The Griot Baba Sissoko
Before my birth, my maternal grandfather asked my parents to give his name to their baby; they asked him the reason and he answered that the he himself will educate the child because he would be special.
According to the Mali tradition, one week after the baby’s birth, a white ram is sacrificed to wish all the best to the newcomer, and 50 Kg of cola nut and dates are offered to all the participants in the ceremony, while the Immahm reads verses from the Koran and utters the baby’s name.
When I was baptised, they did not sacrifice a white ram; in fact my grandfather Djeli Baba Sissoko gave my parents a white ox to be sacrificed. Moreover all the guests received a triple quantity of cola nut and dates.
When my name was announced (i.e. my granfather’s name, Baba Sissoko), all the griots and griottes sang for me and the celebration went on for the whole night. Everybody brought a gift, as a symbol of respect for my parents. But my grandfather’s present was the greatest and the most important one. He gave to my parents a piece of fabric called Kasà and asked them to make a BouBou out of it when I would be seven years old; this special BouBou would protect me from anything and anyone. My father gave me a Tama and a Ngoni while my mother gave me a Tamani.
Therefore my father and my grandfather have chosen me to continue the griot tradition, although I was the second son of the family. My elder brother has never played an instrument, but he is an artist because he can paint and is very good at it….. everybody has his own talent!
My father (Mamadou Sissoko), my mother’s father (Baba Sissoko) and my uncle (Mama Sissoko) educated me as a griot. They taught me how to play the tamani and the Ngoni, to talk like a griot and the traditions and history of my country. Then I taught these things to my younger brothers and I am very proud of it.
After completing my apprenticeship in Bamako, I went to Djumara, a village near Nioro of Sahel, at my granfather’s brother’s. In fact Djeli Makan Sissoko was the leader of the griots in that region and he would complete my education. Bamako was not sufficient to make me understand and learn all the country and family traditions; I had to go back to the origins ….. to the village. Djeli Makan played the Ngoni and explained history and traditions. Everybody called him "the king of the word"; I was always with him and we rode two horses to go to the nearby villages. He taught me the Peuls, Soninkè, Bamabra and Mandingo history and traditions. His village was located in the middle of Kargolo territories, which were inhabited by the Peuls, Bambara and Mandingos.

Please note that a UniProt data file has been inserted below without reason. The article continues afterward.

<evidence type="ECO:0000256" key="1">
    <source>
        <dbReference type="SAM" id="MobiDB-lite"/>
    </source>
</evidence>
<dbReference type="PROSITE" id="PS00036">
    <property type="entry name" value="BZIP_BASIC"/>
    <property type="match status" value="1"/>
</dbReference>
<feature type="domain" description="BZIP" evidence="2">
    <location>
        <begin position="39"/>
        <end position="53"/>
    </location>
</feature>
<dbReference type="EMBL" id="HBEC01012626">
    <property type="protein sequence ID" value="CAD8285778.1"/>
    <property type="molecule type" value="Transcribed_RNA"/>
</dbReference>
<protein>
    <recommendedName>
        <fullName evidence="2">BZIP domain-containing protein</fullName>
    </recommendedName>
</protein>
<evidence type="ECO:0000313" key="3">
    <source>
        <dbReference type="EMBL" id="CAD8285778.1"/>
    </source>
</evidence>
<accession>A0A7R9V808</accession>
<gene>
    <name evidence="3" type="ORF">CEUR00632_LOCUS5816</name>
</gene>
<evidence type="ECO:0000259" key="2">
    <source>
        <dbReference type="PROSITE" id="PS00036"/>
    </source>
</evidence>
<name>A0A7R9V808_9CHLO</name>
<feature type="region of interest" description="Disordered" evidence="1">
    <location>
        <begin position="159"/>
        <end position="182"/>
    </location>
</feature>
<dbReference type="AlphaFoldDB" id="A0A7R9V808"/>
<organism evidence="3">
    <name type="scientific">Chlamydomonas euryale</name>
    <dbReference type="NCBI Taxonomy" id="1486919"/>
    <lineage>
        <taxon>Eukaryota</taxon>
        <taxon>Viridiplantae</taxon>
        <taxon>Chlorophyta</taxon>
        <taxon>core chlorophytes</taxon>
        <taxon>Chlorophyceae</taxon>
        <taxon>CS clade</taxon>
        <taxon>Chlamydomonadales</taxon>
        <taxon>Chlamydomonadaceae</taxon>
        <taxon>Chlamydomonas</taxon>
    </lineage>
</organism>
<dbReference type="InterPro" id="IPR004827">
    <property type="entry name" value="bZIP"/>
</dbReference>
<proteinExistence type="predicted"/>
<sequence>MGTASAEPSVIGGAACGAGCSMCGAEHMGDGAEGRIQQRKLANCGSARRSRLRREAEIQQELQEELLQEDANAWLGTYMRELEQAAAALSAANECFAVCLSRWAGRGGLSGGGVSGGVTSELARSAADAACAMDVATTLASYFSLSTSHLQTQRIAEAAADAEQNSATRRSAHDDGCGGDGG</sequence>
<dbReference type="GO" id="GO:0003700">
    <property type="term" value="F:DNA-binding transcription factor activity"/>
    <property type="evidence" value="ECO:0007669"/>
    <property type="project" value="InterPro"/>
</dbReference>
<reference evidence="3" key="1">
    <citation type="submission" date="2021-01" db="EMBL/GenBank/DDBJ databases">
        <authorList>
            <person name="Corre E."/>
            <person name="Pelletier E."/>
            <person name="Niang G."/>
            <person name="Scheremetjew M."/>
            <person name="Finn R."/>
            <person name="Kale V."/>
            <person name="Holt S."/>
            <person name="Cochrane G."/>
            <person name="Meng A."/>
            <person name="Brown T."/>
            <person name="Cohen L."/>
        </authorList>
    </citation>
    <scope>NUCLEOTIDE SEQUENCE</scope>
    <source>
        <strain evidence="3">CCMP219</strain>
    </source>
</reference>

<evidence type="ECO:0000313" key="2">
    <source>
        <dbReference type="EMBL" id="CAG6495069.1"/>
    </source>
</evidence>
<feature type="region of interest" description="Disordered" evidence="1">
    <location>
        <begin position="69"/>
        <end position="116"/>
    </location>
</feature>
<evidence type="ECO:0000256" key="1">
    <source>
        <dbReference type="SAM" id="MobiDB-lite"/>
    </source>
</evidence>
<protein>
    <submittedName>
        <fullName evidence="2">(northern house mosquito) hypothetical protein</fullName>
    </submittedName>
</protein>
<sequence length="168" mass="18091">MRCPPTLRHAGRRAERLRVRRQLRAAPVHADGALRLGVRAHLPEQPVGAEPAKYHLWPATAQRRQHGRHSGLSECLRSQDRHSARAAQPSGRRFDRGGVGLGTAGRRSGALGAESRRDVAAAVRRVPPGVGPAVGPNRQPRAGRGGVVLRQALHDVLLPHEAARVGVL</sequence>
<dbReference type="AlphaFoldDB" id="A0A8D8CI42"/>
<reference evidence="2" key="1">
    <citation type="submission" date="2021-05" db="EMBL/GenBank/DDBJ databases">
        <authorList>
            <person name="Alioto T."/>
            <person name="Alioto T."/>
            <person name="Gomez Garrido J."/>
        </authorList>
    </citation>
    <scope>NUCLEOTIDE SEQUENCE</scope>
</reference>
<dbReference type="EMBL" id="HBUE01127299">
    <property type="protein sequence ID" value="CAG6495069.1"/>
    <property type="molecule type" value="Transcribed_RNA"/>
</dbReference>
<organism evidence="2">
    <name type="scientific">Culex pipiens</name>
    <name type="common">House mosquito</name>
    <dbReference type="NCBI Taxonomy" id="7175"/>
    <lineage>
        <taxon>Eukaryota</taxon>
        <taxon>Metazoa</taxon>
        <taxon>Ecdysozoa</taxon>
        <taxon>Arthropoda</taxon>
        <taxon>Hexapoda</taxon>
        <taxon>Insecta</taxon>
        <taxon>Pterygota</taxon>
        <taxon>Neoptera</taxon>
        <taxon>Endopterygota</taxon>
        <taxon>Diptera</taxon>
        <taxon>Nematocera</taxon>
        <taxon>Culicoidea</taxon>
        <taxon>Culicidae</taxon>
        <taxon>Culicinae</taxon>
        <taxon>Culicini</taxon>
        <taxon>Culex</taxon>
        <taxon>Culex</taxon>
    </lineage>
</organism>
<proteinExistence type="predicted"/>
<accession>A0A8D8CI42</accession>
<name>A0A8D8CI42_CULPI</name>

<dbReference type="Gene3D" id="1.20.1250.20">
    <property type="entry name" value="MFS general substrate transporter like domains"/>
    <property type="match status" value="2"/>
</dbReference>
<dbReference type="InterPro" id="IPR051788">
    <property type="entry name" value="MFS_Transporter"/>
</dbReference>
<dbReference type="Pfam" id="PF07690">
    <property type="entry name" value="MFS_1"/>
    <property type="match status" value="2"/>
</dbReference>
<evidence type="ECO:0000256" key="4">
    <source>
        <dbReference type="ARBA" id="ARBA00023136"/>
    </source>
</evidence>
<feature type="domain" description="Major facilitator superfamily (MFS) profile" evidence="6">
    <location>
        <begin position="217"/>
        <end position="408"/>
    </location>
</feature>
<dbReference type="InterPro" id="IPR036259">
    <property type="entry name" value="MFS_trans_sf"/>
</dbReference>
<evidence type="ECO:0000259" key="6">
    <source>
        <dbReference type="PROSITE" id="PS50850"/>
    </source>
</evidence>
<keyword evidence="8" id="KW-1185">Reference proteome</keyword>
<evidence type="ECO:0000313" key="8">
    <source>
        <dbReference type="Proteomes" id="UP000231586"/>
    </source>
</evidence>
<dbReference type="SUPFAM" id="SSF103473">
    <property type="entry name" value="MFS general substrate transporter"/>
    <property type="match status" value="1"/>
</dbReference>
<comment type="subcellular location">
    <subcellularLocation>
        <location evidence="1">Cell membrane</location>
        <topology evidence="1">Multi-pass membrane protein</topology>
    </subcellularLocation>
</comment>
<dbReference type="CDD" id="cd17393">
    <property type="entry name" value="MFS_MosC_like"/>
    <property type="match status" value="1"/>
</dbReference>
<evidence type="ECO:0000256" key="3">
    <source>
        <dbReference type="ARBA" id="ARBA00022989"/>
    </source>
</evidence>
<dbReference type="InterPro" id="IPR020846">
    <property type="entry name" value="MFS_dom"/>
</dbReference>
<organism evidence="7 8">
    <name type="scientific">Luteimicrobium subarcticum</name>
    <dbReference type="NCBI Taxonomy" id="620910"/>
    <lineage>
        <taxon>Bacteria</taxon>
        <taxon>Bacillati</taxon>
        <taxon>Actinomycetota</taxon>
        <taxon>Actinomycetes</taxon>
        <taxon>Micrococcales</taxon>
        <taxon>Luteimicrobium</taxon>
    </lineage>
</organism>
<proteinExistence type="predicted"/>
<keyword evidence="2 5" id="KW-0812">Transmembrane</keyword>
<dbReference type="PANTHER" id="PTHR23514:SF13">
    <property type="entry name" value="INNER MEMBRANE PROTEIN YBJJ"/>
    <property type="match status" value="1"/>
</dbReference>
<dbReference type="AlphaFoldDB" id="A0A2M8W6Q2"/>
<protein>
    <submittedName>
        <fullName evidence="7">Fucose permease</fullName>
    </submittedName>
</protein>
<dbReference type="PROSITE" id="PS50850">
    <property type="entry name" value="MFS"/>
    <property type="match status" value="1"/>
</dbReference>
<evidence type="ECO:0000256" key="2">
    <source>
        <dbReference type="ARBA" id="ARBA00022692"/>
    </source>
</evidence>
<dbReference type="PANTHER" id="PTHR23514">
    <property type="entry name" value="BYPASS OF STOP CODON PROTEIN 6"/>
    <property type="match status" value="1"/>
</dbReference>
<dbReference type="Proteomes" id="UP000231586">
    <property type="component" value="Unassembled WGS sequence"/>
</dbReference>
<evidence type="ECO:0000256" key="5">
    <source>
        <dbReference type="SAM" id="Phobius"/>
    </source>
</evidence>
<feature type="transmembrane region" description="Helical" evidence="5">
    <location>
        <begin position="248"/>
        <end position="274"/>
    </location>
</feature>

Djeli Makan played some Bamabara rythms with his Ngoni, like the Korosekorò (today I can say that the Blues origins from Korosekorò), Yuriyare , Toh Joh and Damozo; some peuhl rhythms like N’diaro and Toungherè; some mandingo rhythms like Diaoura, Dahnsa and Sabò and the Bambara-Mandingo rhythm called Badjuru.
Today I can play all these rhythms, which I learned from him in Djumara.
Later I went back to Bamako and told my parents what Djeli Makan had taught me. They understood my level of knowledge and completed my education.
My uncle, Mama Sissoko, started to take me to my granfather’s brother Basumanà Sissoko’s concerts; he was a virtuoso of the Ngoni and taught me how to play the national anthem of the Republic of Mali with his Ngoni, nicknamed "the Lion". During the concerts, at the climax of his performance, he could leave the instrument, which continued to play, and just sing. He also took me to the griottes’ concerts, especially those of my aunt Fanta Damba, who was the best griotte in Bamako at the time. My uncle was a "modern" musician and also took me to concerts of contemporary music. Thanks to him I came to know the Bifè de la gare in Bamako; it was the most fashionable place at the time where Salif Keità, Mori Kante, Kante Mafla, members of the Ray Ban band performed. He also took me to his concerts, when he played with his band Arai Marabias, which then became Bademà National.
My mother too contributed to my musical education. She was very proud of me and used to take me with her when she accompanied the brides to their husbands in the Ivory Coast, Sierra Leone, Gabon, etc.
At the time, men moved to those countries and when they achieved a good social status, they sent money to their families so that they could find a bride for them. The griots were in charge of this activity.
My father often performed this activity; …. The groom’s family asked him to find a girl who would marry their son. When he found a girl coming from a respectable family, he started to observe her behaviour and morals. When he was certain of the girl’s education, he asked the groom’s family to bring cola, an ox, some salt and sugar for the engagement. Then he organised the wedding. He used to be a good master of ceremonies; then he sent the bride (together with my mother) to meet the groom.
During one of the trips with my mother, I bought a gift for my father’s father who lived with us; he trusted me because I was always with him and ready to help him, because he was very old. Almost every afternoon I accompanied him during his walk in the area. His name was Djatourou Sissoko. His favourite instrument was the Tamani, he had three Tamas: a large one, a medium one and a small one; he was very good at playing his instrument and was considered the "king of tamani" from Nioro in Sahel to Djumara, to Bulonkono and to Kolokan. I learned the history of this instrument from him.